If capitalism and constitutionalism come first, followed by democracy, the sequence is liberty-enhancing. South Korea, Taiwan, Thailand and Malaysia liberalized their economies, legal systems and rights of worship and travel before transiting toward democracy. "Premature democratization" must be avoided. Taking more leafs out of history, Germany, Austria-Hungary and France had bourgeoisie and civil societies that were weak, divided and subservient to the state. Their democratization had to undergo violent shocks. Oil-rich Persian Gulf sheikdoms, Nigeria and Venezuela have business classes deeply dependent on the state. They are immature for full-scale democracy. Endowed with independent economic institutions, countries like Belarus, Bulgaria, Malaysia, Turkey, Morocco and Tunisia are ideally placed for liberal democracy to flourish. Singapore, the apotheosis of economic freedom, "will be a fully functioning liberal democracy within a generation". (p 86) China's administrative and legal reforms and its truncation of state power in the economy are also conducive to Zakaria's preferred form of democracy.

Having missed liberty-friendly sequencing, many countries are afflicted by "elected autocrats" and illiberal democracy. Zakaria claims that half of the democratizing nations in the world are illiberal democracies. Boris Yeltsin emasculated competing centers of power in Russia - legislatures, courts and regional governors. Vladimir Putin has taken the cue and left absolutely none to check the Kremlin. African states "overemphasized multi-party elections and correspondingly neglected basic tenets of liberal governance". (p 98) Pakistan had a system in the 90s best described as "fascist democracy", which a "liberal autocrat" like Pervez Musharraf is trying to change. India's "semi-liberal democracy" has in recent decades grown less tolerant, less secular, less law-abiding, less liberal. Its court system is a corrupt handmaiden of politicians, who are also polarizing the population on the basis of factional solidarity in opposition to some other group. Introduction of unregulated democracy in Bosnia, Azerbaijan and Georgia has ended in war. Echoing Immanuel Kant, Zakaria opines, "without constitutional liberalism, democracy itself has no peace-inducing qualities". (p 116)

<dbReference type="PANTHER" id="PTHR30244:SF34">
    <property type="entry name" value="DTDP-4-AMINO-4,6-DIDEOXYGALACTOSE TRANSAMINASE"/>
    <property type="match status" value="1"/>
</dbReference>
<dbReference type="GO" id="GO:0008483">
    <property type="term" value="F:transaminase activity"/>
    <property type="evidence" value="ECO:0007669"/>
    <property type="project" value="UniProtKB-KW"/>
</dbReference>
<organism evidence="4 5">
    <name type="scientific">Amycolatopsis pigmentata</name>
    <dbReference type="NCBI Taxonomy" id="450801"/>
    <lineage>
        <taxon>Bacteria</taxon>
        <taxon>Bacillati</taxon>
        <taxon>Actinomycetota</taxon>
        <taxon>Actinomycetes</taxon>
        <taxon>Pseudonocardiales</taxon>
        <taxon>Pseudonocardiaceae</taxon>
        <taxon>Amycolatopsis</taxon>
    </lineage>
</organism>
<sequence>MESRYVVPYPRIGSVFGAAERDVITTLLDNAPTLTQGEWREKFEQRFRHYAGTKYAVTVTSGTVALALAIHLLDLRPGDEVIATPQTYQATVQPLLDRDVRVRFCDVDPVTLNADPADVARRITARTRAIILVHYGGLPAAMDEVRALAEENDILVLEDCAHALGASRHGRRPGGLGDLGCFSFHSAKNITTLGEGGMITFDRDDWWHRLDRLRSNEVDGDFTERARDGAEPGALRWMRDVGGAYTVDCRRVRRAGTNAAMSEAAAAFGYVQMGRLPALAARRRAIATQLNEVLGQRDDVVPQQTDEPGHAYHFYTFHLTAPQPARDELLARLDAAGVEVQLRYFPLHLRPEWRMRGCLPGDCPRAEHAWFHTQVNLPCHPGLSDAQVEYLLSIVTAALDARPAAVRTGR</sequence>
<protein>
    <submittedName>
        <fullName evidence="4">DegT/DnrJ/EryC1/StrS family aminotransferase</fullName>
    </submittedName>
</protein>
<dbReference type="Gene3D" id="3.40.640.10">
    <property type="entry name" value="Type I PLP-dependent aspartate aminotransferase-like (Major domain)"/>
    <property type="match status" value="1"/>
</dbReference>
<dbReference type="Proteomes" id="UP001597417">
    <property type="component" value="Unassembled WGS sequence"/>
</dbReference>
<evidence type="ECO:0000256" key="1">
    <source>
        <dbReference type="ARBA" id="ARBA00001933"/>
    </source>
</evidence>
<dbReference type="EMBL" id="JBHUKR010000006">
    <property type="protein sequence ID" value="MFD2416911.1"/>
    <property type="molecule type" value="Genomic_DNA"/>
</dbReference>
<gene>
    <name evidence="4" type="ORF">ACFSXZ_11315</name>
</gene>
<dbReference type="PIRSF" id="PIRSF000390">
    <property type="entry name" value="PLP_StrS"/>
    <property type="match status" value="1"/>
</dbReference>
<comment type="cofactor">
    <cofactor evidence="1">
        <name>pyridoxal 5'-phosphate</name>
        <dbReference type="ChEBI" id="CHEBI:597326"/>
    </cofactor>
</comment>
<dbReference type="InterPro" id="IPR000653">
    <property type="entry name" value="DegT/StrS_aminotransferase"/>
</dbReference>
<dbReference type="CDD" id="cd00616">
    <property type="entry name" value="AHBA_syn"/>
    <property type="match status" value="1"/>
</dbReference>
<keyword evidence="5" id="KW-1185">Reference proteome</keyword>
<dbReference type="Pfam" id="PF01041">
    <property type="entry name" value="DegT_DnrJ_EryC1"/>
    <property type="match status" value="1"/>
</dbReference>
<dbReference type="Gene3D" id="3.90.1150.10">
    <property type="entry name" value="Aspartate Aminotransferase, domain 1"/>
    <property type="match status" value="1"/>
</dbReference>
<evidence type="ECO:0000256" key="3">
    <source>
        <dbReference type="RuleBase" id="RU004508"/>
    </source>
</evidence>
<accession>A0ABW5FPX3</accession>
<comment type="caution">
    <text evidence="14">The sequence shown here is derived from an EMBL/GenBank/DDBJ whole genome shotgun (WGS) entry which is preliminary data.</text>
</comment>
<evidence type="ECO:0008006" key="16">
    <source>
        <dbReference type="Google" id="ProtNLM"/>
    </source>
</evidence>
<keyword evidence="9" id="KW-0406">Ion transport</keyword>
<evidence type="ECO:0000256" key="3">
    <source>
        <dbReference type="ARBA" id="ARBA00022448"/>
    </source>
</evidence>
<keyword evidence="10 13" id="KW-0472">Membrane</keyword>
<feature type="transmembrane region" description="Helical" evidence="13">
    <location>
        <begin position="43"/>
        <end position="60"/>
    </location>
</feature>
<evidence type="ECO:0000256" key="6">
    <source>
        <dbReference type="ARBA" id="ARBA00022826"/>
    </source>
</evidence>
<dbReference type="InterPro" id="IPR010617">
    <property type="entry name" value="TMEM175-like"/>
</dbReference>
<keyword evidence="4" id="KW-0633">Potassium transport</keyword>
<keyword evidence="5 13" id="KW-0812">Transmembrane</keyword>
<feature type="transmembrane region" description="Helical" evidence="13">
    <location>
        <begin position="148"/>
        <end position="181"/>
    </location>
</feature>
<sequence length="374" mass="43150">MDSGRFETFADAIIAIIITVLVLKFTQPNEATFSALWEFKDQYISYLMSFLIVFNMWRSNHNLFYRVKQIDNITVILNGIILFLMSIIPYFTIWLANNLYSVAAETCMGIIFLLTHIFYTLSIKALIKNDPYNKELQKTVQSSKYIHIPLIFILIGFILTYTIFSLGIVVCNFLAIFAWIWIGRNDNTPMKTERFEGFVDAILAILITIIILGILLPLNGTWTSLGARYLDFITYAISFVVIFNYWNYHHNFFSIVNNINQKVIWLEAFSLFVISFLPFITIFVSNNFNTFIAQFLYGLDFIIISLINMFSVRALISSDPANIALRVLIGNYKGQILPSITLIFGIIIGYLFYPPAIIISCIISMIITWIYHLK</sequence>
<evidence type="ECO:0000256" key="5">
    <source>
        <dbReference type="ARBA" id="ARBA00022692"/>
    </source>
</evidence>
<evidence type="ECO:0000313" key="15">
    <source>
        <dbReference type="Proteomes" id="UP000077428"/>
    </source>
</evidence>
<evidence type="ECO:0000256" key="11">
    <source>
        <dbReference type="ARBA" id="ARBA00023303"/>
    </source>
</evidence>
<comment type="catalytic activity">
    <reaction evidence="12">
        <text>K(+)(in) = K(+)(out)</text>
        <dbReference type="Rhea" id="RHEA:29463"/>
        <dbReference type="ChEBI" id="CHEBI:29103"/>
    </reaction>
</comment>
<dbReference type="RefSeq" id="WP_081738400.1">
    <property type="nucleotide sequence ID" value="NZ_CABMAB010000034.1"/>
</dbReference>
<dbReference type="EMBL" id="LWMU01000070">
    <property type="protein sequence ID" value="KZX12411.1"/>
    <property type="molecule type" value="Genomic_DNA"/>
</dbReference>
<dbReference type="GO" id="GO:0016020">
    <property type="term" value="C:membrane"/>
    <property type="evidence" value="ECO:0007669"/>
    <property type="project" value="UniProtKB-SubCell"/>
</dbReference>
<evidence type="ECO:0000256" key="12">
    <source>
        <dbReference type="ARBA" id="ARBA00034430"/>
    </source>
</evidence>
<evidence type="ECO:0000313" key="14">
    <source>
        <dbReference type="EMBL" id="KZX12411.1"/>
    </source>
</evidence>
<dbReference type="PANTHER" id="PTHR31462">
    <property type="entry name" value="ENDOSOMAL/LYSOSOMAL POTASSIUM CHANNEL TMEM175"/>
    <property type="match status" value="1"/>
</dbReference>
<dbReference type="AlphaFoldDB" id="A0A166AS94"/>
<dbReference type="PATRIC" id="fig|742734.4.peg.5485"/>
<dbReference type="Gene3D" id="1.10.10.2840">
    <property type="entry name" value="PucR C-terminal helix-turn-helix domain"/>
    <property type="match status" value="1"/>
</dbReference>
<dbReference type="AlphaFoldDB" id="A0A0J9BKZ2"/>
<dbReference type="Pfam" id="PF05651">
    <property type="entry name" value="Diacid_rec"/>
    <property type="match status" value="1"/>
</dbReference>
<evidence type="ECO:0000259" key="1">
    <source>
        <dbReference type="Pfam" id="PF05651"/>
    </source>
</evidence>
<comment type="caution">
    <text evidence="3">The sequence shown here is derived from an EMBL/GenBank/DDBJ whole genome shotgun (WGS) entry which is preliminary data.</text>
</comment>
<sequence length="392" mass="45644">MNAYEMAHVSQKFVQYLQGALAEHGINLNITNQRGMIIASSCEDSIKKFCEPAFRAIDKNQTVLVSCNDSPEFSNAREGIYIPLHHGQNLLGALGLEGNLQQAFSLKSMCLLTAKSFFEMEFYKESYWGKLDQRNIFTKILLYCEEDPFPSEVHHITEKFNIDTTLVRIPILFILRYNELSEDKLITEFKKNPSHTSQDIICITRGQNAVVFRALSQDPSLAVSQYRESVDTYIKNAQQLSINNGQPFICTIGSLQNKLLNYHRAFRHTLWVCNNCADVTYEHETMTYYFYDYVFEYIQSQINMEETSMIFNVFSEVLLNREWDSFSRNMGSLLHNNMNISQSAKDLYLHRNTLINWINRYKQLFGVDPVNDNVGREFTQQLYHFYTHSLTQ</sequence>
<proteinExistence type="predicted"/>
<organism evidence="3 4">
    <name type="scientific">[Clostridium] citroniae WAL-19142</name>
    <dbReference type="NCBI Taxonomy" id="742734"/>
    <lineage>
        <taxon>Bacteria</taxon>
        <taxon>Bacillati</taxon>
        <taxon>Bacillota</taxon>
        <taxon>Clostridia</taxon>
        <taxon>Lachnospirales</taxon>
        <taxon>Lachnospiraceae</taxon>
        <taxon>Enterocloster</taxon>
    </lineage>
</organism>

Elections in the Arab world would produce demagogues closer in mentality to Osama bin Laden than King Abdullah of Jordan. It would be "one man, one vote, one time" and an endless night of theocracy thereafter. Arab politics is not culturally unique but has been caught in a time warp since European inspired liberal thought flourished in the Middle East two centuries ago. Fundamentalism is on the upswing owing to the total failure of Arab political institutions. Zakaria calls the mineral-laden kingdoms "trust-fund states" that have too much unearned income, don't need to tax the population and provide accountability, transparency and liberty in return. What the US should pursue prior to free and fair elections in west Asia is capitalism, a genuine middle class, rule of law, civic institutions, courts and political parties.